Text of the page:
Within a few hours, the Maritime Prefect for the Channel and the North Sea, based in Cherbourg, took over operations on the French side. The information he was provided with, as of late afternoon on 30 October was that the vessel was carrying 160 tonnes of heavy fuel and 40 tonnes of diesel, and that the cargo was made up of 3,998 tonnes of styrene, 1,027 tonnes of methyl ethyl ketone (MEK) and 996 tonnes of isopropyl alcohol (IPA).



Quantity (tonnes)

3 998


Shell, Holland


Rotterdam, Netherlands


Berre, France

 Methylethylketone (MEK)

Quantity (tonnes)

1 027


Exxon, United Kingdom


Fawley, United Kingdom


Genoa, Italy

 Isopropyl alcohol (IPA)

Quantity (tonnes)



Esso Chemical, Belgium


Rotterdam, Netherlands


Barcelona, Spain

To avoid potential risks of air pollution from styrene and marine pollution from fuel, general surveillance missions began immediately with the help of French and British vessels and aircraft. The wreck was marked out with beacon buoys and maritime traffic was diverted. Initial observations showed only a small number of slicks.

Response organisation

The vessel sank in international waters, at the boundary between French, British and the Channel Islands' territory. Within the framework of the Manche Plan, the English authorities sent Maritime and Coastal Agency (MCA) representatives to Cherbourg where the maritime Prefect had activated the POLMAR Command Centre. On Tuesday 31 October, at 7:00 pm, the Channel Departmental Prefect implemented the POLMAR Land Plan and set up the POLMAR Command Centre at Saint-Lô Prefecture.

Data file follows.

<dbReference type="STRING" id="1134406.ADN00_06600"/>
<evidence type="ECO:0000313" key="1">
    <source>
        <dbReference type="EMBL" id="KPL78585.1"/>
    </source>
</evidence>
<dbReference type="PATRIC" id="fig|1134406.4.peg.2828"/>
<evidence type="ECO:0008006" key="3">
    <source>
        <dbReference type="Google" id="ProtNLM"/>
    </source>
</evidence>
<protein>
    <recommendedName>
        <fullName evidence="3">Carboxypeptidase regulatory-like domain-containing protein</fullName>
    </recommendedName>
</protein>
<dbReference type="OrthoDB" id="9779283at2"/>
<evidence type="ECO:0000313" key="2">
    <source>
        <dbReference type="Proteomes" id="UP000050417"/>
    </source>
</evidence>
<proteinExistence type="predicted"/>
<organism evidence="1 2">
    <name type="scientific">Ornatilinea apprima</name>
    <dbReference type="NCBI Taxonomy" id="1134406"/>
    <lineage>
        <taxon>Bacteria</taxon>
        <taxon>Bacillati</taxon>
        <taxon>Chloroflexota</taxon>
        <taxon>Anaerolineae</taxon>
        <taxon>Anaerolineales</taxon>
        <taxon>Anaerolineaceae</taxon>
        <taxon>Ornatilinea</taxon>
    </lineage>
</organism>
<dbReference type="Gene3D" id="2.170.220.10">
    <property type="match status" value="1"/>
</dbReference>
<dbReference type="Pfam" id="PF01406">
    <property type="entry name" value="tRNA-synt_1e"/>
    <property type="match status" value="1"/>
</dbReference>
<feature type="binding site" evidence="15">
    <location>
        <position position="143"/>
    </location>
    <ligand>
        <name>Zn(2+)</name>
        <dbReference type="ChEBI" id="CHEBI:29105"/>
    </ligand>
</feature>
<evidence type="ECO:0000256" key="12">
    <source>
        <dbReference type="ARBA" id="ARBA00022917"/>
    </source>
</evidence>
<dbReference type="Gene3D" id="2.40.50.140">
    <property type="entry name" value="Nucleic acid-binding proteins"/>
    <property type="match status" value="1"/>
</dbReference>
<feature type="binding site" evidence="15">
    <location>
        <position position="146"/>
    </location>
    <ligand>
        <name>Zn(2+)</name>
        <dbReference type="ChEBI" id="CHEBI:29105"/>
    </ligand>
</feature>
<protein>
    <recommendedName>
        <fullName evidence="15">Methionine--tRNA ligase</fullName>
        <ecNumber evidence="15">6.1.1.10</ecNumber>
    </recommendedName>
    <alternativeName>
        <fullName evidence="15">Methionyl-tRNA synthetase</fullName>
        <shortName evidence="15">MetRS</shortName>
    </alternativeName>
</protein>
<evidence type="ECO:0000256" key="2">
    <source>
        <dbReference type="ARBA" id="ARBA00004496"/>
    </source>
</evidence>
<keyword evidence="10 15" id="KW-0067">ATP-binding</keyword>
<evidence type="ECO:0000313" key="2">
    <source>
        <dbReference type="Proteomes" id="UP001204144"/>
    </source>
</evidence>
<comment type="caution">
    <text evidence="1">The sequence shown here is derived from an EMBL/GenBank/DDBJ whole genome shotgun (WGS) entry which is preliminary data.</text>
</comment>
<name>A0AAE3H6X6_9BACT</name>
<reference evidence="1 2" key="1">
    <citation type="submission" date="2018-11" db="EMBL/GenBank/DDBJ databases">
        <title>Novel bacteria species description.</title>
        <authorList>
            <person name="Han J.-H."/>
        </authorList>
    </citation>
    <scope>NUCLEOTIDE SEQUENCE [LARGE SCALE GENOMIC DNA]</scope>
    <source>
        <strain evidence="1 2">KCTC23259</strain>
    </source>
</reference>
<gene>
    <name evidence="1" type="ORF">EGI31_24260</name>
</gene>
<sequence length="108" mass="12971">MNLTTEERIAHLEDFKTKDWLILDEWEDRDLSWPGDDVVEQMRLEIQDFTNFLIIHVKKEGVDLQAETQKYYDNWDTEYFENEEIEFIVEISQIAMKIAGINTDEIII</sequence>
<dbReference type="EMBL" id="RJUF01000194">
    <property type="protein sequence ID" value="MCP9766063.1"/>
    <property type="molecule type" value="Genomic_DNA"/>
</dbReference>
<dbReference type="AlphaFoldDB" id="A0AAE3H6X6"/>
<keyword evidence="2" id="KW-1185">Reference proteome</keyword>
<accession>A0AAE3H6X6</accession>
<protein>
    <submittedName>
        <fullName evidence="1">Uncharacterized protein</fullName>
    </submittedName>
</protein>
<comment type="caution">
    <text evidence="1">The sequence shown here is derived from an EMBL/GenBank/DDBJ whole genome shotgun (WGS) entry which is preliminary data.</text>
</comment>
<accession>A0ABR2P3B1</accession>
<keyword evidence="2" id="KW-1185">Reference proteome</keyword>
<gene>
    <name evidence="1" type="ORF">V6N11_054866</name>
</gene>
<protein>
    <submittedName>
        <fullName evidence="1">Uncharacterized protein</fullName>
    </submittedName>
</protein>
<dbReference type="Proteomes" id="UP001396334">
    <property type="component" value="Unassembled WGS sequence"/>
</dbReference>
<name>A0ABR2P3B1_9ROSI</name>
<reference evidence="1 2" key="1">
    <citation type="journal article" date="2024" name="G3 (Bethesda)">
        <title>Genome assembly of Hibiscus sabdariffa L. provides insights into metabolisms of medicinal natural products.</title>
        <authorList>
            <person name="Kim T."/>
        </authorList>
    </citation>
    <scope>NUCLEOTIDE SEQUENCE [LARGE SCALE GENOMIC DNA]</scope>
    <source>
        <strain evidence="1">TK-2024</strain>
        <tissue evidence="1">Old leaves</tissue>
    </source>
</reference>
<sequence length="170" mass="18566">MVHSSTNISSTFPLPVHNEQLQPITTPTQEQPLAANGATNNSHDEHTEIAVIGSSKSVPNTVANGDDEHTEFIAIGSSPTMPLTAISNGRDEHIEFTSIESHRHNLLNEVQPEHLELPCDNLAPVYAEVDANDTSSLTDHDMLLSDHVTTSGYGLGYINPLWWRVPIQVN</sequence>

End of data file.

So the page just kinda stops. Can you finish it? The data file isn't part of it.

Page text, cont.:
On 1 November, the French Western Area of Defence, co-ordinator of the POLMAR-Terre (Land) plan, set up an emergency centre in its Command Centre in Rennes, which was still working on the Erika pollution.

In-depth discussions, led by the Secrétaire Général de la Mer, were held with national experts and the shipowner’s advisers, over the technical solutions for mitigating the risks generated by the wreck. With the agreement of the English and French authorities, the shipowner and their P&I Club contracted Smit Tak Co. on 10 April 2001 to implement response operations on the cargo of the Ievoli Sun: controlled release of the MEK, IPA and diesel then pumping out of the styrene and the heavy fuel oil. Wreck treatment operations were completed on 31st May 2001.